Category Archives: Human Resource

Advantages of HRP

Human resource planning can be defined as the process of identifying the number of people required by an organization in terms of quantity and quality. All human resource management activities start with human resource planning. So we can say that human resource planning is the principle/primary activity of human resource management.

The process of HRP plays a very important role in the organization. The importance of HRP can be explained as follows.

1. Anticipating future requirement:

Through this process of HRP, the company is able to find out how many people will be required in future. Based on this requirement the company could take further actions. This method also helps the company to identify the number of jobs which will become vacant in the near future.

2. Recruitment and selection process:

The recruitment and selection process is a very costly affair for a company. Many companies spend lakhs of rupees on this process. Therefore recruitment and selection must be carried out only if it is extremely necessary. HRP process helps to identify whether recruitment and selection are necessary or not.

3. Placement of personnel:

Since the HRP process is conducted for the entire organization, we can identify the requirements for each and every department. Based on the requirement, we can identify existing employees and place them on those jobs which are vacant.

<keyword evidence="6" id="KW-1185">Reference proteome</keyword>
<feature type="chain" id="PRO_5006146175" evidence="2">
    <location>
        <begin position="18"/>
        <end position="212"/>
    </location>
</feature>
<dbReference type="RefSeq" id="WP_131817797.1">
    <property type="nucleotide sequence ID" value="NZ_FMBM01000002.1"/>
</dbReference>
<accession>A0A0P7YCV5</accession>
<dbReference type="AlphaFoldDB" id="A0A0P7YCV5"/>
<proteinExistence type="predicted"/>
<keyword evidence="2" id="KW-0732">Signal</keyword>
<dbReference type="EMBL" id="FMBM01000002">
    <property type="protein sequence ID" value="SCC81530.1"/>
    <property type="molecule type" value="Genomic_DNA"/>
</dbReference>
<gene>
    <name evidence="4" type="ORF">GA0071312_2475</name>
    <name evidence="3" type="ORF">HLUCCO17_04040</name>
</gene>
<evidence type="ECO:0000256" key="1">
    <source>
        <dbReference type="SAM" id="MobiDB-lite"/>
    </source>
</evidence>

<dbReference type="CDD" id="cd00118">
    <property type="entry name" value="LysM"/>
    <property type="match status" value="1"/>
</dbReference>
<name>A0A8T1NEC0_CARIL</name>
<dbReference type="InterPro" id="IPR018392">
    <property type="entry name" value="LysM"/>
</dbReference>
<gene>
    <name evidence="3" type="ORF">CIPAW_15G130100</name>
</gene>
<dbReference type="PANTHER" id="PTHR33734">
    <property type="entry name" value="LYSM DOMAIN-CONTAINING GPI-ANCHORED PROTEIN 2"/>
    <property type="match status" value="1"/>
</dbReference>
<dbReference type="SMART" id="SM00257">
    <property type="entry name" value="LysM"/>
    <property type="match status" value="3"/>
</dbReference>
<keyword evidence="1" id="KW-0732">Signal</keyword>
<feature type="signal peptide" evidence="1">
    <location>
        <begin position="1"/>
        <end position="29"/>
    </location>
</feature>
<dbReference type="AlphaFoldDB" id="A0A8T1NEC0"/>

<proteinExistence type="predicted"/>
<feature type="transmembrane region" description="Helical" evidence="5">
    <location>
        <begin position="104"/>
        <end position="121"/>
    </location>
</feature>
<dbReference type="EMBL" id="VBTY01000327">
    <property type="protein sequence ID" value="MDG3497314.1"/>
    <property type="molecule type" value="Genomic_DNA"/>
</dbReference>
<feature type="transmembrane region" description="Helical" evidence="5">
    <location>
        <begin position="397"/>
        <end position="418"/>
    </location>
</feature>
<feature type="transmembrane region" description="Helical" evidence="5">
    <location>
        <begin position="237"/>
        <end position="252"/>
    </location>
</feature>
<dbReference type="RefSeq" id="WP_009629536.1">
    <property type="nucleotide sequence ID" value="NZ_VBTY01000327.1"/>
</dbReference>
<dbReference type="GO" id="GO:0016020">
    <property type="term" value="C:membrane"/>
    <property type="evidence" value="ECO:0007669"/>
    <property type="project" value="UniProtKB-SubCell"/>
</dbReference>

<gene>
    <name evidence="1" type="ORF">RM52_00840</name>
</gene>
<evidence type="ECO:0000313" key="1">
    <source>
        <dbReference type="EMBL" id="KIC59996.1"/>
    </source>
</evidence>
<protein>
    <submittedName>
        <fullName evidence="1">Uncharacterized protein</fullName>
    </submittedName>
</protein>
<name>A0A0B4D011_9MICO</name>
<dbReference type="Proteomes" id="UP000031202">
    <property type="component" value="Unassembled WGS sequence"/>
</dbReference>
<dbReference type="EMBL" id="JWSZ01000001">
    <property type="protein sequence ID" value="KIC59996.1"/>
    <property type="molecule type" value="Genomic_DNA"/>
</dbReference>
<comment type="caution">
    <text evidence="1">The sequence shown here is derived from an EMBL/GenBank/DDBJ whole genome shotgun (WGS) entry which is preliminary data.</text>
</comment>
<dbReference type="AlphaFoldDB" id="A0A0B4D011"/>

4. Performance appraisal:

HRP make performance appraisal more meaningful. Since feedback is provided in performance appraisal and employee is informed about his future chances in same company, the employee is motivated to work better. Information for all this is collected from HRP process.

5. Promotion opportunity:

HRP identifies vacancies in the entire organization including all the branches of all the company. Therefore when the company implements promotion policy it can undertake its activities in a very smooth manner.

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Structural Issues in the Delivery of Training

According to the dictionary, Training is the action of teaching a person or animal a particular skill or type of behavior. It is the action of undertaking a course of exercise and diet in preparation for a sporting event.

In management perspective it can be defined as organized activity aimed at imparting information and/or instructions to improve the recipient’s performance or to help him or her attain a required level of knowledge or skill.

Training consists of planned programs designed to improve performance at the individual, group, and or organizational level. Improve performance ultimately bring the measurable changes in the knowledge, skills, attitudes, and or social behavior.

Structural Issues in the Delivery of Training

Following are some key issues require to be addressed if we want to get any optimum results of any training system.